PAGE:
Noémie RENIER kicked off the session by stating that microfinance is recognised as an essential tool for economic growth and social cohesion in Europe. While an estimated 60% of European financial service providers (FSPs) are tracking and monitoring social performance according to EMN Survey, there is no standardised approach evidencing further need for alignment and transparency on social performance management in Europe. The European microfinance sector is a very heterogeneous market with many different business models of microfinance services and providers. The main question of the session was how to standardise the way we measure social performance while addressing the various socio-economic challenges of European markets. Renier introduced the European Investment Fund (EIF); established in 1994. EIF is a specialist provider of risk finance to benefit small-medium enterprises (SMEs) across Europe. EIF’s primary goal is to enhance SMEs access. EIF has been active in the microfinance sector since 2000 providing funding, guarantees, and technical assistance. Tracking social performance of FSPs is of utmost importance for EIF which has been developing internal monitoring and reporting systems, more recently in partnership with CERISE.
Cécile LAPENU stated that social performance management (SPM) is beneficial for better impact and better financial performance. She explained briefly the history of CERISE and the creation of social audit tools for MFIs, the SPI, and SPI4 tool, the latter being completely aligned with the Universal Standards, and ALINUS, a tool for investors. EIF has worked with CERISE on the development and implementation of a social performance assessment tool that takes into account the heterogeneity of the European microfinance sector and the fact that the sector is much regulated. The goal is to align to the Universal Standards in social performance assessments while addressing specific socio-economic challenges of European markets and EIF’s investment strategy as well as link to the European Code of Good Conduct. CERISE and EIF have created an Excel assessment tool for MFIs to conduct self-assessment via interactive workshops to select the key indicators.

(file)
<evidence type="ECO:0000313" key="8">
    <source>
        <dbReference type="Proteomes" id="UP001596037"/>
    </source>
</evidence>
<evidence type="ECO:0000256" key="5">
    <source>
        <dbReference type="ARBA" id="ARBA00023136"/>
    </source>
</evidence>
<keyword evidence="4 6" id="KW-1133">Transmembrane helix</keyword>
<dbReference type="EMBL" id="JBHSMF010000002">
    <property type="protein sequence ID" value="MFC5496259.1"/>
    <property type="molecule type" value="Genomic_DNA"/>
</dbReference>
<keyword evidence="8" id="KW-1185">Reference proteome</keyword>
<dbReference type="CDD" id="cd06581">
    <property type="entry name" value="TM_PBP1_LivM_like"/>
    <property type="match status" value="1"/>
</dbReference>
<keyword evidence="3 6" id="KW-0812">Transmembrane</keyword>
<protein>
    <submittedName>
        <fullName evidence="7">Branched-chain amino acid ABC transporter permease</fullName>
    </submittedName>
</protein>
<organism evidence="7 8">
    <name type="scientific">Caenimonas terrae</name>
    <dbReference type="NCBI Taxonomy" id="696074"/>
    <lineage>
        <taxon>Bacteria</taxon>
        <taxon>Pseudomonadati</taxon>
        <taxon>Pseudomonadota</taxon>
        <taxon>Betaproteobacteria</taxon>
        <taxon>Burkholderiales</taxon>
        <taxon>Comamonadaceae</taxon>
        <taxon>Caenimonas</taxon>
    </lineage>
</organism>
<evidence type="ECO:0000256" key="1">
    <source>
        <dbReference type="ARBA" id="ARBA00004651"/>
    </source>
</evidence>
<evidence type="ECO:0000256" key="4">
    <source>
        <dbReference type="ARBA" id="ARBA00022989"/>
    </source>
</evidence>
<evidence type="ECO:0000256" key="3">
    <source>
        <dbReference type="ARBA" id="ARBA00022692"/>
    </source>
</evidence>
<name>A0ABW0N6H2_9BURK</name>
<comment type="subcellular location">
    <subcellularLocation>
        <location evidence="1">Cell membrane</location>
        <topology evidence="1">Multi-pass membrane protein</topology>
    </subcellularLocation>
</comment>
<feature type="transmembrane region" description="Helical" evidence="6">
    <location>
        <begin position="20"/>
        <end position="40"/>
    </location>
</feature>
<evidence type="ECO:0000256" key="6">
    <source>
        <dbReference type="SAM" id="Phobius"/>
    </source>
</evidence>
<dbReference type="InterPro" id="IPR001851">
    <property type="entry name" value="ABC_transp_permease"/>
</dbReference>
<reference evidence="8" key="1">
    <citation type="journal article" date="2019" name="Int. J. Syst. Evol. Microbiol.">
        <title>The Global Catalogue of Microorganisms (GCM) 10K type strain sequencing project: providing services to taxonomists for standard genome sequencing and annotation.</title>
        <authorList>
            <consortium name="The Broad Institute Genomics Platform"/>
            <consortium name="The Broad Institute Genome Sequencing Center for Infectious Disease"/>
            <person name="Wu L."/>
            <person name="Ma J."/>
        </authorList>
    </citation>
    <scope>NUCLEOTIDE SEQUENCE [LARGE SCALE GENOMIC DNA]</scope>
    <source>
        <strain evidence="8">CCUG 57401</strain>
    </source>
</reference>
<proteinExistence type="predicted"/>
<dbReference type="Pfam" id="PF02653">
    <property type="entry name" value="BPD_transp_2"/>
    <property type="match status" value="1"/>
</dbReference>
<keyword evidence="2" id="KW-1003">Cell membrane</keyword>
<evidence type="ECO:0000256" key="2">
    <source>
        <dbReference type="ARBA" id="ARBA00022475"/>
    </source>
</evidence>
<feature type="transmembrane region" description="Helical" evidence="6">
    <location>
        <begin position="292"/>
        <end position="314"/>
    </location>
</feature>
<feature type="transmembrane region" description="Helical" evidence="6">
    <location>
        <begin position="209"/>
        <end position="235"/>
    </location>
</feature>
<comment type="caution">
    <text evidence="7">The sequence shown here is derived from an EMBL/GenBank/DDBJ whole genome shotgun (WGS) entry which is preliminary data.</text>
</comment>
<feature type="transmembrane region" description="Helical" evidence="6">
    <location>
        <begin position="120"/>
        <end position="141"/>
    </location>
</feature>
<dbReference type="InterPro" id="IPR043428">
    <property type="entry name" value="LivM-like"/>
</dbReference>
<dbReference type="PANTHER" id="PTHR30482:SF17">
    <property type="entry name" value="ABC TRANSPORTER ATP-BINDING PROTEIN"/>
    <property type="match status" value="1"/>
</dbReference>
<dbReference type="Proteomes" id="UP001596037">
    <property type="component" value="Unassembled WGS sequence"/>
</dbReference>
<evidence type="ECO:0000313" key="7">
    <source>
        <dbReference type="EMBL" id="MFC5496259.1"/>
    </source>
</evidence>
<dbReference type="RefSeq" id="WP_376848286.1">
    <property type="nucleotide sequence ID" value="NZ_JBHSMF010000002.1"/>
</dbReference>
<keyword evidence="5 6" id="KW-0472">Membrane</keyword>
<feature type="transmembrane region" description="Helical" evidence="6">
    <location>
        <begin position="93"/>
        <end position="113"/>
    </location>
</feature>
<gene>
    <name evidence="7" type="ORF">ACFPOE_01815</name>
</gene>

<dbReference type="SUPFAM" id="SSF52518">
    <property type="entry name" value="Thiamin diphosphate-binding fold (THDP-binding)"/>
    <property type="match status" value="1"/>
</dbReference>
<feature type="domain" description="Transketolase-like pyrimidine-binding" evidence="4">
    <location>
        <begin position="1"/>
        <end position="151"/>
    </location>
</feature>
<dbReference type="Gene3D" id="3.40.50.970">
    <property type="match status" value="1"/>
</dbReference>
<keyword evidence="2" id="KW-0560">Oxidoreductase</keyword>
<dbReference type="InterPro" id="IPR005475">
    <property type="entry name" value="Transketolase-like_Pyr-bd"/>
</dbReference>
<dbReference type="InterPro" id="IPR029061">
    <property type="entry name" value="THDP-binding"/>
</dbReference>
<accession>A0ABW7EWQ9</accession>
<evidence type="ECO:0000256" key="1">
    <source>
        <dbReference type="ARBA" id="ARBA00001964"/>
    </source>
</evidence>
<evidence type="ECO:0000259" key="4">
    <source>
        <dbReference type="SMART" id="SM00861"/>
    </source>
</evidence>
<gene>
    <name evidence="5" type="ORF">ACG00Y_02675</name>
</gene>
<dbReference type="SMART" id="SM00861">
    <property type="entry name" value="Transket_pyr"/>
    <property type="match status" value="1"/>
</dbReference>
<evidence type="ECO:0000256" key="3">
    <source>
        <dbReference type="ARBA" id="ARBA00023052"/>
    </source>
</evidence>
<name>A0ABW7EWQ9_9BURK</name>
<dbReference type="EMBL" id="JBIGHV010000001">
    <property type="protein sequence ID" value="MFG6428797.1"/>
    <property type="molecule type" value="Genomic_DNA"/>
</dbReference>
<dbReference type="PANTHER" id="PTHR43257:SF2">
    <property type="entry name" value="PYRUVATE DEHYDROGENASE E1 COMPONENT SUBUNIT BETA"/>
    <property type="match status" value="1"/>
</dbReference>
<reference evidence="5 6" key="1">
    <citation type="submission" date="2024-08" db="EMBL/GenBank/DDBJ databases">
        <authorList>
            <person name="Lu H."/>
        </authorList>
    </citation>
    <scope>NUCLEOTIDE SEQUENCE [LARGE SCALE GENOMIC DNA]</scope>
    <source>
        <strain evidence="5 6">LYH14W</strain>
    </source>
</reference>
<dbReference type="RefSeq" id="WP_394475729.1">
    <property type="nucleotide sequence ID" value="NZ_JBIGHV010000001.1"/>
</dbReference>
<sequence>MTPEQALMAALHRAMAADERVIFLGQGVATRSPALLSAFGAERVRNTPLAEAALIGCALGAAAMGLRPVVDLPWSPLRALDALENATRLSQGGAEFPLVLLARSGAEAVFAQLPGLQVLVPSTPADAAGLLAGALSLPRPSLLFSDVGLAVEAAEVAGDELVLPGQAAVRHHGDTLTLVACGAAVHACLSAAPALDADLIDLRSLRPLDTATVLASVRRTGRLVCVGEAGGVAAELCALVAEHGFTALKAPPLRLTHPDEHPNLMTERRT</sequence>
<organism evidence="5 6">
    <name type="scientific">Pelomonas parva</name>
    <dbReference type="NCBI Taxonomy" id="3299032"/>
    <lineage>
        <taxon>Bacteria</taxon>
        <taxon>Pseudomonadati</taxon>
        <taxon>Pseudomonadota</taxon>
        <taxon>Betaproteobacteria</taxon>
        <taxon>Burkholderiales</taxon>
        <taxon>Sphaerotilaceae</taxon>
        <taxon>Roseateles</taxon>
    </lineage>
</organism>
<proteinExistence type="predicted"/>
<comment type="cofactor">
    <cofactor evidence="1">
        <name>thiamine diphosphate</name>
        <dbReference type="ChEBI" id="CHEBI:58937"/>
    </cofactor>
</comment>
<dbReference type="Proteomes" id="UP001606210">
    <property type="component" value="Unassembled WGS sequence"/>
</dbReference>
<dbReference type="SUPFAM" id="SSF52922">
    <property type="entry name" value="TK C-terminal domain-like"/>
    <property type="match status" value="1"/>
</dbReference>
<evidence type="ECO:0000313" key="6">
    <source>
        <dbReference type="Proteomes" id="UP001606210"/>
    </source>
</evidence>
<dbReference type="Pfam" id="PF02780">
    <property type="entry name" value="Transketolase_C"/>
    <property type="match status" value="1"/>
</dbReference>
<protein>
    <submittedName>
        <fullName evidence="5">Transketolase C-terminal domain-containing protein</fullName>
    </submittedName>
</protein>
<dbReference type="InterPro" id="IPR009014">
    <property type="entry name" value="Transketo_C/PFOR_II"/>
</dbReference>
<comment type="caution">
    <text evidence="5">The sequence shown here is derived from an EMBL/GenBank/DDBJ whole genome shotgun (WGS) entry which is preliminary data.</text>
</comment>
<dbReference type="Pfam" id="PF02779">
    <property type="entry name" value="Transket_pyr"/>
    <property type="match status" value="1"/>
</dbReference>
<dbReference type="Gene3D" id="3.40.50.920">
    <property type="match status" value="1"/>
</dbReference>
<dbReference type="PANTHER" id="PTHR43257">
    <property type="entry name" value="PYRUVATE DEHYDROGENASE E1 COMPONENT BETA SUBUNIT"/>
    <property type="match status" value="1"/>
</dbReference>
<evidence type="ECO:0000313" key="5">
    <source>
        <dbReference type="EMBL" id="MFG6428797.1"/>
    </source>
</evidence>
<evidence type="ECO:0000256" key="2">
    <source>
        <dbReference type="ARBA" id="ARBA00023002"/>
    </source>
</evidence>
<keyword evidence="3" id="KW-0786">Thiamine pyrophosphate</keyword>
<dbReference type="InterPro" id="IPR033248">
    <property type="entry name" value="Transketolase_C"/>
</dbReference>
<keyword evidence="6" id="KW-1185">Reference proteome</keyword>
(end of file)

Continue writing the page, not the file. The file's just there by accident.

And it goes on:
Nicolas BLONDEAU briefly introduced Inpulse, an impact driver fund management company that has been financing social economy, cooperatives and MFIs for more than 20 years. It has two main funds: CoopEst, financing debt and sub-debt in Eastern Europe and Caucasus, and CoopMed, financing debt and sub-debt in the MENA region. Helenos will be launched in 2017, and will finance equity in Europe and focus on small and emerging financial institutions targeting micro-entrepreneurs and social enterprises. Inpulse has developed a tailored social performance management tool called SPA, which is based on SPI4 and divided into four categories: social mission, access and outreach, products and services, and staff treatment. SPA is fully integrated in the different phases of investment from due diligence to monitoring and reporting.
Alain LEVY introduced BNP Paribas which is funding MFIs and provides tailored support and technical assistance. They are serving MFIs in both developed markets in Western Europe and emerging economies in the rest of the world. Their microfinance social target is to increase the number of their beneficiaries from 250,000 in 2015 to 350,000 in 2018. Levy explained that they are building a social impact methodology where their entire social portfolio is dispatched in seven social action clusters, with one of them being ‘microfinance and support to entrepreneurship’. Their indicators answer the three questions: 1.) Who are the beneficiaries targeted? 2.) What are the achievements of the social business? 3.) What are the results/effects on the beneficiaries? A social impact performance report is published every semester.